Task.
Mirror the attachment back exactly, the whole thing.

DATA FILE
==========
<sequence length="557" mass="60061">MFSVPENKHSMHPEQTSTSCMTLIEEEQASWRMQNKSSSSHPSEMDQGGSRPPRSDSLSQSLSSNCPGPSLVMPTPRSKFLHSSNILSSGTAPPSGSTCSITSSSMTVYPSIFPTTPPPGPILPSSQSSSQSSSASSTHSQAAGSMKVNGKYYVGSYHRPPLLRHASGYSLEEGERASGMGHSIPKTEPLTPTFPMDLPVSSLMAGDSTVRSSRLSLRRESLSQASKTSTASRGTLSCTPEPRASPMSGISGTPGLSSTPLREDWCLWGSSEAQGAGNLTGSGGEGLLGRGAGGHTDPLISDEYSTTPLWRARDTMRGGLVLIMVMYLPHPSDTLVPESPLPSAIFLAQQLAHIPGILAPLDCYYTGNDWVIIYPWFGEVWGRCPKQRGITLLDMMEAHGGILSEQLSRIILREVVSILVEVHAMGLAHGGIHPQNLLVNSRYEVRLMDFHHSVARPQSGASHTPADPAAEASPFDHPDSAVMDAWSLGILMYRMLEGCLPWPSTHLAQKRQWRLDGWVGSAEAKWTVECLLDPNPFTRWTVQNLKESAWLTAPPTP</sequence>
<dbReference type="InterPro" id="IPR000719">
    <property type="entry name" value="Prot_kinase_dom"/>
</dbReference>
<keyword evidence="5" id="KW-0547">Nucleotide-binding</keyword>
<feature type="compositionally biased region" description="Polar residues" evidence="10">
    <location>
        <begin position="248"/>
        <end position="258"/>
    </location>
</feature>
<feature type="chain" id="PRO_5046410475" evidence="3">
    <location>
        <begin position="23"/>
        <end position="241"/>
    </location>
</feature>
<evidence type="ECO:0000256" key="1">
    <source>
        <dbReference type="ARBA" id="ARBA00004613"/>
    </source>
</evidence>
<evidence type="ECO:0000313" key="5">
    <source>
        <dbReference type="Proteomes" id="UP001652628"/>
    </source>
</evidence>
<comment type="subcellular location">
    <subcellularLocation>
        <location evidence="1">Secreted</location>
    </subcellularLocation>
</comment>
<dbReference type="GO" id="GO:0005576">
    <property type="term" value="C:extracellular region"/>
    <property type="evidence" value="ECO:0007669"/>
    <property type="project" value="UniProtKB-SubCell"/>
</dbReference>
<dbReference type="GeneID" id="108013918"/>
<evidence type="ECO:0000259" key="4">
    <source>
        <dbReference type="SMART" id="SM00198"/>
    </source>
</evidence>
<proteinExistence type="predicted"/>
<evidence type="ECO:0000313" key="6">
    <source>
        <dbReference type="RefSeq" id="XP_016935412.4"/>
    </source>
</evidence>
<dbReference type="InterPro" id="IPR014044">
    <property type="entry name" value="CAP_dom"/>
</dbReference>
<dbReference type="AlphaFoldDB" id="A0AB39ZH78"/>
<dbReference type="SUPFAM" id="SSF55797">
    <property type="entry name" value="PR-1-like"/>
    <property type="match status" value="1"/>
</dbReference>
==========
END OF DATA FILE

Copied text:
<sequence length="557" mass="60061">MFSVPENKHSMHPEQTSTSCMTLIEEEQASWRMQNKSSSSHPSEMDQGGSRPPRSDSLSQSLSSNCPGPSLVMPTPRSKFLHSSNILSSGTAPPSGSTCSITSSSMTVYPSIFPTTPPPGPILPSSQSSSQSSSASSTHSQAAGSMKVNGKYYVGSYHRPPLLRHASGYSLEEGERASGMGHSIPKTEPLTPTFPMDLPVSSLMAGDSTVRSSRLSLRRESLSQASKTSTASRGTLSCTPEPRASPMSGISGTPGLSSTPLREDWCLWGSSEAQGAGNLTGSGGEGLLGRGAGGHTDPLISDEYSTTPLWRARDTMRGGLVLIMVMYLPHPSDTLVPESPLPSAIFLAQQLAHIPGILAPLDCYYTGNDWVIIYPWFGEVWGRCPKQRGITLLDMMEAHGGILSEQLSRIILREVVSILVEVHAMGLAHGGIHPQNLLVNSRYEVRLMDFHHSVARPQSGASHTPADPAAEASPFDHPDSAVMDAWSLGILMYRMLEGCLPWPSTHLAQKRQWRLDGWVGSAEAKWTVECLLDPNPFTRWTVQNLKESAWLTAPPTP</sequence>
<dbReference type="InterPro" id="IPR000719">
    <property type="entry name" value="Prot_kinase_dom"/>
</dbReference>
<keyword evidence="5" id="KW-0547">Nucleotide-binding</keyword>
<feature type="compositionally biased region" description="Polar residues" evidence="10">
    <location>
        <begin position="248"/>
        <end position="258"/>
    </location>
</feature>
<feature type="chain" id="PRO_5046410475" evidence="3">
    <location>
        <begin position="23"/>
        <end position="241"/>
    </location>
</feature>
<evidence type="ECO:0000256" key="1">
    <source>
        <dbReference type="ARBA" id="ARBA00004613"/>
    </source>
</evidence>
<evidence type="ECO:0000313" key="5">
    <source>
        <dbReference type="Proteomes" id="UP001652628"/>
    </source>
</evidence>
<comment type="subcellular location">
    <subcellularLocation>
        <location evidence="1">Secreted</location>
    </subcellularLocation>
</comment>
<dbReference type="GO" id="GO:0005576">
    <property type="term" value="C:extracellular region"/>
    <property type="evidence" value="ECO:0007669"/>
    <property type="project" value="UniProtKB-SubCell"/>
</dbReference>
<dbReference type="GeneID" id="108013918"/>
<evidence type="ECO:0000259" key="4">
    <source>
        <dbReference type="SMART" id="SM00198"/>
    </source>
</evidence>
<proteinExistence type="predicted"/>
<evidence type="ECO:0000313" key="6">
    <source>
        <dbReference type="RefSeq" id="XP_016935412.4"/>
    </source>
</evidence>
<dbReference type="InterPro" id="IPR014044">
    <property type="entry name" value="CAP_dom"/>
</dbReference>
<dbReference type="AlphaFoldDB" id="A0AB39ZH78"/>
<dbReference type="SUPFAM" id="SSF55797">
    <property type="entry name" value="PR-1-like"/>
    <property type="match status" value="1"/>
</dbReference>